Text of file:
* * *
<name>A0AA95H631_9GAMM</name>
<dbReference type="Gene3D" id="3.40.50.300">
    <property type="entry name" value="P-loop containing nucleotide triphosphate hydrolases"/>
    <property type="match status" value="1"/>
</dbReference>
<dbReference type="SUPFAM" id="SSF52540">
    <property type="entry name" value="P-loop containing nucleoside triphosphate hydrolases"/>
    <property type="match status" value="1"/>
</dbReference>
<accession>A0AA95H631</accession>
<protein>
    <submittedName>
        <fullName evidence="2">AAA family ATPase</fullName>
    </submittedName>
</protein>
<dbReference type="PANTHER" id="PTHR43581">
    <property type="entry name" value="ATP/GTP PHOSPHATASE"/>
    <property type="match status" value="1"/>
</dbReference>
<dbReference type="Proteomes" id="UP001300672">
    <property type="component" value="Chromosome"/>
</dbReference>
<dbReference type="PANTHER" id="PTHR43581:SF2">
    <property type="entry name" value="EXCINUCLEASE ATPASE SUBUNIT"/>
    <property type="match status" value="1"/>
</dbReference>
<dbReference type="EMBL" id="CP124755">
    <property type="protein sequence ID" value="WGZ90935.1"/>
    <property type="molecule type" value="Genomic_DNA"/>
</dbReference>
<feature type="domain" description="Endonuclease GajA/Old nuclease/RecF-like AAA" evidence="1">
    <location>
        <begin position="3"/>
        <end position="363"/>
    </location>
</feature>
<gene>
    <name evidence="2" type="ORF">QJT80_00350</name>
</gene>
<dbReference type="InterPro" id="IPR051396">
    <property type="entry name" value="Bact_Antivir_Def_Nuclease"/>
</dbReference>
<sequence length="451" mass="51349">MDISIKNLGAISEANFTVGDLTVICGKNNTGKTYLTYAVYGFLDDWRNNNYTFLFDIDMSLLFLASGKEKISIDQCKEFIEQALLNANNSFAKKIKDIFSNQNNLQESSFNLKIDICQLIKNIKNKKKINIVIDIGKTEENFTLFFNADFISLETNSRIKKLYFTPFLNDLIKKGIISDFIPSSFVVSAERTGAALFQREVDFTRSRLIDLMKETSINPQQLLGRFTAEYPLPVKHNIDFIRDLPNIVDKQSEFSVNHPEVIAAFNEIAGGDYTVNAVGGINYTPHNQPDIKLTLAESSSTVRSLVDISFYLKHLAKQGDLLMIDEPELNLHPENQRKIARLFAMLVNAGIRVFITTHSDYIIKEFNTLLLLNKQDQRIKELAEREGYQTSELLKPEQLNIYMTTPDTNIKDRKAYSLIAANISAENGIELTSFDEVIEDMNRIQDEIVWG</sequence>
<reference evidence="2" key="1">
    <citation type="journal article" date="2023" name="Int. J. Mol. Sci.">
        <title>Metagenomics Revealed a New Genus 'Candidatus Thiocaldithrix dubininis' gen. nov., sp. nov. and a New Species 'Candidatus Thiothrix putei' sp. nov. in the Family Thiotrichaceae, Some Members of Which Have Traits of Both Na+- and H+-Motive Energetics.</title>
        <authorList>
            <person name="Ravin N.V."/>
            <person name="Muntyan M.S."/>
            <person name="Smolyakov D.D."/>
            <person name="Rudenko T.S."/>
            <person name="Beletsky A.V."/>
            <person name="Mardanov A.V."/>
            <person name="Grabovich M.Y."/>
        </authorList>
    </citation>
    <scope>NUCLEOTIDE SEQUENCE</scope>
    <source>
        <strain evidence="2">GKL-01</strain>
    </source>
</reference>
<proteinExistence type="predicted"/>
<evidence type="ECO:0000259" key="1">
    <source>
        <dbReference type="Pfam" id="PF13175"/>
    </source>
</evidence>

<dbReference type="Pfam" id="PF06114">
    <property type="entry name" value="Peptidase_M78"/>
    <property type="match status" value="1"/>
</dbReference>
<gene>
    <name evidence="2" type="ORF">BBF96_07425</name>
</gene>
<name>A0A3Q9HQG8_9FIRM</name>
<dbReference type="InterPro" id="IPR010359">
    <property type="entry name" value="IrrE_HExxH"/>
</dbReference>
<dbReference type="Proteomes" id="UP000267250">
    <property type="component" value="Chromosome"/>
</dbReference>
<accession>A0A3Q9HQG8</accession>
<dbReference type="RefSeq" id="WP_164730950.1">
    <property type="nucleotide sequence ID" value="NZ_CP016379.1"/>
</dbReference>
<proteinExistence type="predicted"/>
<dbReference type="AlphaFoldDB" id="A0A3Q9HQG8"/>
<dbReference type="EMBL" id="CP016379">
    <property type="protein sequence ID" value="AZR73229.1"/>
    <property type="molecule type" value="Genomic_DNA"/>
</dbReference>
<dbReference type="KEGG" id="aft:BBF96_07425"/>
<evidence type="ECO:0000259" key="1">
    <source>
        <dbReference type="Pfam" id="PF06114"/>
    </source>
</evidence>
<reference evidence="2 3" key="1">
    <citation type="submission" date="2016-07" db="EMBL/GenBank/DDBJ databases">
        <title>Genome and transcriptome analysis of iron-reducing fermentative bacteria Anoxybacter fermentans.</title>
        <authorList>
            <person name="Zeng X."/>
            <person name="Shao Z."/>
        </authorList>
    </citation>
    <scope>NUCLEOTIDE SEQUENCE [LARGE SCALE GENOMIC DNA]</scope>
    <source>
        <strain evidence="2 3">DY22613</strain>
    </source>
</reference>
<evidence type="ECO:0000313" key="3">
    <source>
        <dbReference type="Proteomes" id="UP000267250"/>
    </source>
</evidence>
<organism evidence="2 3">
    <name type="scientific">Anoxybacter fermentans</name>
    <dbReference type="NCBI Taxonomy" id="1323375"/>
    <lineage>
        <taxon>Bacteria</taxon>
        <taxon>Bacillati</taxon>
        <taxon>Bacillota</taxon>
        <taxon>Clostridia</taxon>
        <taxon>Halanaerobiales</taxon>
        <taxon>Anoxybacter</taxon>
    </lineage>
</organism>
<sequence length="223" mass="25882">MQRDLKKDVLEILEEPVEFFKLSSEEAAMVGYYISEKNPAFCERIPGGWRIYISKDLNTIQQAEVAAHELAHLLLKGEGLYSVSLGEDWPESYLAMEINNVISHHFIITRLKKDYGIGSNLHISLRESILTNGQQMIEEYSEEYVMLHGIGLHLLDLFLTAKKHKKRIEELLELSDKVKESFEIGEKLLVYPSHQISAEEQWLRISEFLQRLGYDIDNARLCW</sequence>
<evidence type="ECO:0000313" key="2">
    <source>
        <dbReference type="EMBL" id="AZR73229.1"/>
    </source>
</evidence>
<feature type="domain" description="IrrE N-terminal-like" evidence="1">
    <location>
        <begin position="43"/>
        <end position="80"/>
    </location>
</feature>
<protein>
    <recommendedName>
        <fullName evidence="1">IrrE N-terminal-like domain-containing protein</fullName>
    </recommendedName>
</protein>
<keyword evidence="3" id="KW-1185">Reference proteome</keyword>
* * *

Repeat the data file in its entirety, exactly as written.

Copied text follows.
<name>A0AA95H631_9GAMM</name>
<dbReference type="Gene3D" id="3.40.50.300">
    <property type="entry name" value="P-loop containing nucleotide triphosphate hydrolases"/>
    <property type="match status" value="1"/>
</dbReference>
<dbReference type="SUPFAM" id="SSF52540">
    <property type="entry name" value="P-loop containing nucleoside triphosphate hydrolases"/>
    <property type="match status" value="1"/>
</dbReference>
<accession>A0AA95H631</accession>
<protein>
    <submittedName>
        <fullName evidence="2">AAA family ATPase</fullName>
    </submittedName>
</protein>
<dbReference type="PANTHER" id="PTHR43581">
    <property type="entry name" value="ATP/GTP PHOSPHATASE"/>
    <property type="match status" value="1"/>
</dbReference>
<dbReference type="Proteomes" id="UP001300672">
    <property type="component" value="Chromosome"/>
</dbReference>
<dbReference type="PANTHER" id="PTHR43581:SF2">
    <property type="entry name" value="EXCINUCLEASE ATPASE SUBUNIT"/>
    <property type="match status" value="1"/>
</dbReference>
<dbReference type="EMBL" id="CP124755">
    <property type="protein sequence ID" value="WGZ90935.1"/>
    <property type="molecule type" value="Genomic_DNA"/>
</dbReference>
<feature type="domain" description="Endonuclease GajA/Old nuclease/RecF-like AAA" evidence="1">
    <location>
        <begin position="3"/>
        <end position="363"/>
    </location>
</feature>
<gene>
    <name evidence="2" type="ORF">QJT80_00350</name>
</gene>
<dbReference type="InterPro" id="IPR051396">
    <property type="entry name" value="Bact_Antivir_Def_Nuclease"/>
</dbReference>
<sequence length="451" mass="51349">MDISIKNLGAISEANFTVGDLTVICGKNNTGKTYLTYAVYGFLDDWRNNNYTFLFDIDMSLLFLASGKEKISIDQCKEFIEQALLNANNSFAKKIKDIFSNQNNLQESSFNLKIDICQLIKNIKNKKKINIVIDIGKTEENFTLFFNADFISLETNSRIKKLYFTPFLNDLIKKGIISDFIPSSFVVSAERTGAALFQREVDFTRSRLIDLMKETSINPQQLLGRFTAEYPLPVKHNIDFIRDLPNIVDKQSEFSVNHPEVIAAFNEIAGGDYTVNAVGGINYTPHNQPDIKLTLAESSSTVRSLVDISFYLKHLAKQGDLLMIDEPELNLHPENQRKIARLFAMLVNAGIRVFITTHSDYIIKEFNTLLLLNKQDQRIKELAEREGYQTSELLKPEQLNIYMTTPDTNIKDRKAYSLIAANISAENGIELTSFDEVIEDMNRIQDEIVWG</sequence>
<reference evidence="2" key="1">
    <citation type="journal article" date="2023" name="Int. J. Mol. Sci.">
        <title>Metagenomics Revealed a New Genus 'Candidatus Thiocaldithrix dubininis' gen. nov., sp. nov. and a New Species 'Candidatus Thiothrix putei' sp. nov. in the Family Thiotrichaceae, Some Members of Which Have Traits of Both Na+- and H+-Motive Energetics.</title>
        <authorList>
            <person name="Ravin N.V."/>
            <person name="Muntyan M.S."/>
            <person name="Smolyakov D.D."/>
            <person name="Rudenko T.S."/>
            <person name="Beletsky A.V."/>
            <person name="Mardanov A.V."/>
            <person name="Grabovich M.Y."/>
        </authorList>
    </citation>
    <scope>NUCLEOTIDE SEQUENCE</scope>
    <source>
        <strain evidence="2">GKL-01</strain>
    </source>
</reference>
<proteinExistence type="predicted"/>
<evidence type="ECO:0000259" key="1">
    <source>
        <dbReference type="Pfam" id="PF13175"/>
    </source>
</evidence>

<dbReference type="Pfam" id="PF06114">
    <property type="entry name" value="Peptidase_M78"/>
    <property type="match status" value="1"/>
</dbReference>
<gene>
    <name evidence="2" type="ORF">BBF96_07425</name>
</gene>
<name>A0A3Q9HQG8_9FIRM</name>
<dbReference type="InterPro" id="IPR010359">
    <property type="entry name" value="IrrE_HExxH"/>
</dbReference>
<dbReference type="Proteomes" id="UP000267250">
    <property type="component" value="Chromosome"/>
</dbReference>
<accession>A0A3Q9HQG8</accession>
<dbReference type="RefSeq" id="WP_164730950.1">
    <property type="nucleotide sequence ID" value="NZ_CP016379.1"/>
</dbReference>
<proteinExistence type="predicted"/>
<dbReference type="AlphaFoldDB" id="A0A3Q9HQG8"/>
<dbReference type="EMBL" id="CP016379">
    <property type="protein sequence ID" value="AZR73229.1"/>
    <property type="molecule type" value="Genomic_DNA"/>
</dbReference>
<dbReference type="KEGG" id="aft:BBF96_07425"/>
<evidence type="ECO:0000259" key="1">
    <source>
        <dbReference type="Pfam" id="PF06114"/>
    </source>
</evidence>
<reference evidence="2 3" key="1">
    <citation type="submission" date="2016-07" db="EMBL/GenBank/DDBJ databases">
        <title>Genome and transcriptome analysis of iron-reducing fermentative bacteria Anoxybacter fermentans.</title>
        <authorList>
            <person name="Zeng X."/>
            <person name="Shao Z."/>
        </authorList>
    </citation>
    <scope>NUCLEOTIDE SEQUENCE [LARGE SCALE GENOMIC DNA]</scope>
    <source>
        <strain evidence="2 3">DY22613</strain>
    </source>
</reference>
<evidence type="ECO:0000313" key="3">
    <source>
        <dbReference type="Proteomes" id="UP000267250"/>
    </source>
</evidence>
<organism evidence="2 3">
    <name type="scientific">Anoxybacter fermentans</name>
    <dbReference type="NCBI Taxonomy" id="1323375"/>
    <lineage>
        <taxon>Bacteria</taxon>
        <taxon>Bacillati</taxon>
        <taxon>Bacillota</taxon>
        <taxon>Clostridia</taxon>
        <taxon>Halanaerobiales</taxon>
        <taxon>Anoxybacter</taxon>
    </lineage>
</organism>
<sequence length="223" mass="25882">MQRDLKKDVLEILEEPVEFFKLSSEEAAMVGYYISEKNPAFCERIPGGWRIYISKDLNTIQQAEVAAHELAHLLLKGEGLYSVSLGEDWPESYLAMEINNVISHHFIITRLKKDYGIGSNLHISLRESILTNGQQMIEEYSEEYVMLHGIGLHLLDLFLTAKKHKKRIEELLELSDKVKESFEIGEKLLVYPSHQISAEEQWLRISEFLQRLGYDIDNARLCW</sequence>
<evidence type="ECO:0000313" key="2">
    <source>
        <dbReference type="EMBL" id="AZR73229.1"/>
    </source>
</evidence>
<feature type="domain" description="IrrE N-terminal-like" evidence="1">
    <location>
        <begin position="43"/>
        <end position="80"/>
    </location>
</feature>
<protein>
    <recommendedName>
        <fullName evidence="1">IrrE N-terminal-like domain-containing protein</fullName>
    </recommendedName>
</protein>
<keyword evidence="3" id="KW-1185">Reference proteome</keyword>